Gay day (and virgins)

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Yesterday, 10 November, was International Human Rights Day, and for the occasion two San Franciscans spearheaded a protest and boycott (across the U.S.) on behalf of gay rights and in opposition to California's Proposition 8 (which banned same-sex marriage).  Two points of linguistic interest: the name of the event is "A Day Without a Gay" (sometimes reported as "A Day Without Gays"), and people are encouraged to "call in gay" to work.

(The webpage for the event is here. There are stories all over the place, for instance this one suggested to me by Ben Zimmer.)

The name "A Day Without a Gay" is based most immediately on "A Day Without a Mexican" (the title of a 2004 film, directed by Sergio Arau, about a day of Hispanic protest), and has the additional virtue of rhyming. But there are lots of "A Day Without X" precedents, among them: A Day Without Art (12/1/89), A Day Without Facebook (9/12/06), A Day Without Google (or any other major search engine, 6/12/07), and a proposal that, to save the oceans, you pick one day and make it A Day Without Plastic.

"Call in gay" is of course based on the idiom "call in sick (to work)". Ben Zimmer noted on ADS-L on 9 December:

It appears that one inspiration for the snowclone-y substitution of "call in sick" with "call in gay" is this quote, attributed to lesbian activist Robin Tyler: "If homosexuality is a disease, let's all call in queer to work: 'Hello. Can't work today, still queer.'"

This reminds me a bit of the "driving while X" snowclone. Here are some other "call in X (to work)" variations attested on the Web: stupid, grumpy, sad, crazy, dead, drunk, ugly, fat, stinky, gray [referring to hair dye], gasless [from the days of high gas prices], empty [ditto], cold, well, healthy, rich, hysterical, constipated, allergic, seasonally affective, kidnapped, Republican, Democrat. (From a Google search of: {"call in * to work" -"call in sick|late|gay|queer"}.

(Many are of the negative form, "you can't call in X to work", or the interrogative, "can I call in X to work?")

Larry Horn then added:

There's also, in a related snowclone, "stage an X-out" (sick-out), I assume based on walk-out, such as staging a gay-out or queer-out. (Too close to outing?)  

And there's always the blue flu for police job actions, although I don't know if that's sponsored snowclones, given the rhyme factor.  Hair stylists  staging a do-flu?  Tiger-cage cleaners putting on a zoo-flu? Underpaid rabbis organizing for…well, you get the idea.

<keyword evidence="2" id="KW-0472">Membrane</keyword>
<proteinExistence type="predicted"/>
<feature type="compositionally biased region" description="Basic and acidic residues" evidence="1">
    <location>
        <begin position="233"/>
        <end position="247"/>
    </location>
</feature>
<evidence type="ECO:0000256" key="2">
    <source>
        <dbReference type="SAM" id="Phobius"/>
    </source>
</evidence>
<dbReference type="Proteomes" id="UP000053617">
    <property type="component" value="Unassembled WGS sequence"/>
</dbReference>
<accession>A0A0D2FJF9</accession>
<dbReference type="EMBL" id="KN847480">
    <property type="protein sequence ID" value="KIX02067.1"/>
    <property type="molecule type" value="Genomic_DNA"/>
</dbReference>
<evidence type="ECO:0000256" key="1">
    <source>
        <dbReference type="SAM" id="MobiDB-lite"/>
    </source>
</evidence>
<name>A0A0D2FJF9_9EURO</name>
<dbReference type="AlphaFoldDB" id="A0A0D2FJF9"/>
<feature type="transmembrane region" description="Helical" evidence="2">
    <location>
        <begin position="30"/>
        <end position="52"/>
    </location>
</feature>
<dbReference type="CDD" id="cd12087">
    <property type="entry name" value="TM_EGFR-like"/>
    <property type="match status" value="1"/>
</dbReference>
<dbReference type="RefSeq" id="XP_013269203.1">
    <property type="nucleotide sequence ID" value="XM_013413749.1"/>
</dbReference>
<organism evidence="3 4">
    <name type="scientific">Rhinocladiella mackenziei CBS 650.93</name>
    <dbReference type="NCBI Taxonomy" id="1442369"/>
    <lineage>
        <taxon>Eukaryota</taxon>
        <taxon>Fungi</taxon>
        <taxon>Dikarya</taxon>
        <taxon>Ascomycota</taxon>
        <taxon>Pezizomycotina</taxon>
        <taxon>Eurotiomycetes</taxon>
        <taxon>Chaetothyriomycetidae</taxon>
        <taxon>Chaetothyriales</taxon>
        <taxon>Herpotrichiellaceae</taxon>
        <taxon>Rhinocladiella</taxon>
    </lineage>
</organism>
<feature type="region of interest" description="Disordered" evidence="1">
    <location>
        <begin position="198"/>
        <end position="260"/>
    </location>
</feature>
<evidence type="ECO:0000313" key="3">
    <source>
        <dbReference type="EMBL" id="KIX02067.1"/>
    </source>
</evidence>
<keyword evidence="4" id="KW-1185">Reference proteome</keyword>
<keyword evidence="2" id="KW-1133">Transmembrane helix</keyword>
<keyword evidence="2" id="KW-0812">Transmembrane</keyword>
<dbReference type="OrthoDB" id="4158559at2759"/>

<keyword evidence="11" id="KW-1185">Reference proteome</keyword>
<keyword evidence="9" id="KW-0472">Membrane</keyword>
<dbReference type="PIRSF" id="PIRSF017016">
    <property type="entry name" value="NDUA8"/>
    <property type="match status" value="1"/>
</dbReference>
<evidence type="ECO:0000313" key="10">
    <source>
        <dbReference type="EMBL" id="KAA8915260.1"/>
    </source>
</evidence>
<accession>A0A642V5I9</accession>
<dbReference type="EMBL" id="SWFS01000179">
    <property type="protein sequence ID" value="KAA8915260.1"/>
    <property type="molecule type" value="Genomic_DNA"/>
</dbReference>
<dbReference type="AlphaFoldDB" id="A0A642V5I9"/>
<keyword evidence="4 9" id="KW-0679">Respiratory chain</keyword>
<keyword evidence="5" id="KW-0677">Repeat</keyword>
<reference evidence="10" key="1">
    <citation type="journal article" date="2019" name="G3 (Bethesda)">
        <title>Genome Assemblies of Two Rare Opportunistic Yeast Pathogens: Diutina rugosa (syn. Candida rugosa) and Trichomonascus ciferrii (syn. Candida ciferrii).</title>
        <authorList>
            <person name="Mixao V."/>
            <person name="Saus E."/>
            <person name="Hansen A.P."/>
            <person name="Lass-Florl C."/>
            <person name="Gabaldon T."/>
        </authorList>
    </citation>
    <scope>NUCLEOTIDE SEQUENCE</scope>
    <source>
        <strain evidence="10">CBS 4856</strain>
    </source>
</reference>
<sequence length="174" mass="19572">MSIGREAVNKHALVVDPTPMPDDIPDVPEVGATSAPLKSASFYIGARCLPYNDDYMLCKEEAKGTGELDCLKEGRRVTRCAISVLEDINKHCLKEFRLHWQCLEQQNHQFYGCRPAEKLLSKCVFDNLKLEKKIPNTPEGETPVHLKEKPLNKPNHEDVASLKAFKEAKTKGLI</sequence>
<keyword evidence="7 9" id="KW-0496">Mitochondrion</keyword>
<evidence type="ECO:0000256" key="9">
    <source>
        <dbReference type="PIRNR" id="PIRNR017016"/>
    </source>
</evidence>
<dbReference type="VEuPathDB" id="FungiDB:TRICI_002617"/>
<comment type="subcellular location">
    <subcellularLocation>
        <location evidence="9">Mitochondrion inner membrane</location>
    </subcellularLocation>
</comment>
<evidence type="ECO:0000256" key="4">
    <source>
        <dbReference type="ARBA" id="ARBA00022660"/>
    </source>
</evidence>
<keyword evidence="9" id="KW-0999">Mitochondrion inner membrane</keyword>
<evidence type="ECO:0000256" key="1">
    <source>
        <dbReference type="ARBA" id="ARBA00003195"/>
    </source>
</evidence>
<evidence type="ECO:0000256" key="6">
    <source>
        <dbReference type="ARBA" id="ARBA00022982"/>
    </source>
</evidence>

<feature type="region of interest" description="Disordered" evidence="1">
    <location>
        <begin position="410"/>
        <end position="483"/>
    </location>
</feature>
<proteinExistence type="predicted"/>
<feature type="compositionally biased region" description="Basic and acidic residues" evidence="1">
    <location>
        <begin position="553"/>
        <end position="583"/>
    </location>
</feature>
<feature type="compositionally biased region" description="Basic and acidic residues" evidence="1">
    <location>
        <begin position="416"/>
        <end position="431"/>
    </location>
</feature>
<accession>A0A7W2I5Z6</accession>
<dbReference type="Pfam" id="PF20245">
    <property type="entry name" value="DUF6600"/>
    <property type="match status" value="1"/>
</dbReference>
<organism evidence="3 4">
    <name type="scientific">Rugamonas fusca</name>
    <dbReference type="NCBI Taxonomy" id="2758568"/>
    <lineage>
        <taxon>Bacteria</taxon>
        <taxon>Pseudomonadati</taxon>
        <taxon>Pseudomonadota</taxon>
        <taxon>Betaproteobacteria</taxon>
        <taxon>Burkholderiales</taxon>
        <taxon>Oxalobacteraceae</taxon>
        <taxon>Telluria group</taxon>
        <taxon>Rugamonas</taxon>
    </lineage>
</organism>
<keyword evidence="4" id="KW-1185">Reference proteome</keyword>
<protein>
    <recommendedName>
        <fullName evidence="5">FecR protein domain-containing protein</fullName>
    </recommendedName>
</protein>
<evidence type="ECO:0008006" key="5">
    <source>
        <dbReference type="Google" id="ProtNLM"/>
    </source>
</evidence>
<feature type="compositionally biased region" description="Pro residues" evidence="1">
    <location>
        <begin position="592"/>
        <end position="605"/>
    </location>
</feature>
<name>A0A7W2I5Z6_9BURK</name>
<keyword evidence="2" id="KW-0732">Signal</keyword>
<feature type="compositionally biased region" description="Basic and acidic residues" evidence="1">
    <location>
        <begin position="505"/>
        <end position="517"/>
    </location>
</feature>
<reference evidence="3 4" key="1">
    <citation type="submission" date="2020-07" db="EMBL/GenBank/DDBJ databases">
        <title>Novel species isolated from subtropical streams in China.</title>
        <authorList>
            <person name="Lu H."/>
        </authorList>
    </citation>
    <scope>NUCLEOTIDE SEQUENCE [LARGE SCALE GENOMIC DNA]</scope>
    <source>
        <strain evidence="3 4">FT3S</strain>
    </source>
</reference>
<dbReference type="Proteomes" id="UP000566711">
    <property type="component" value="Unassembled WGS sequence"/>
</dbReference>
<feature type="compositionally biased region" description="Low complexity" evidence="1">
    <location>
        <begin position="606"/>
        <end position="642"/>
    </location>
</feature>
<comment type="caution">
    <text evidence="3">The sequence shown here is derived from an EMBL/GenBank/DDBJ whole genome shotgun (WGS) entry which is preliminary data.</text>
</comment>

Here we're in the murky area between idioms with open slots in them and snowclones; notice that Ben Zimmer called the pattern "call in X" merely "snowclone-y". Both originate in some fixed expression, which is then varied by replacement of one (or more) of the parts by other items. It might not be profitable to try to draw a crisp line between small-scale snowclone-y patterns (snowclonelets?) and larger-scale snowclones.

A snowclonelet came past us a little while ago, in my posting on "Whopper virgin". The original here is the simple lexical item virgin 'someone who has not experienced sex' (for some sense of sex — a topic for some future posting), which is varied by addition rather than replacement, to give "X virgin" 'someone who has not experienced X'. There are tons of instances.

First, still in the sexual arena, there's "oral virgin" (oral sex) and "anal virgin" (anal sex), with some variation in usage as to which roles (insertive, receptive, either, both) are referred to. And plenty of nonce creations, among them:

Brickworks virgin [the Brick Works site in Toronto], Tolkien virgin [books by Tolkien], Glasto virgin [the Glastonbury music festivals], Pippi virgin [the Pippi Longstocking books], Bassmaster virgin [the Bassmaster Elite Series tournament, for bass fishing], tonsillolith virgin [tonsil stones], Cariban(a) virgin [the Caribana festival in Toronto], festie virgin [the Michigan Womyns Music Festival], bulgogi virgin [the Korean dish bulgogi], Astaire virgin [Fred Astaire movies], L&O virgin [the television show Law and Order], Easterhegg virgin [annual event organized by Germany's Chaos Computer Club]

Note that 'someone who hasn't experienced X' is only a stab at the actual meanings. "X virgin" expressions are in fact noun-noun compounds, and as we've pointed out several times in Language Log (for instance, here), the semantic relationship between the two nouns in such compounds can be quite complex and indirect. An Astaire virgin, for instance, is not really someone who hasn't experienced an Astaire, but refers to experience with something involving a particular Astaire (Fred and not Adele), namely the experience of watching movies starring Fred Astaire.



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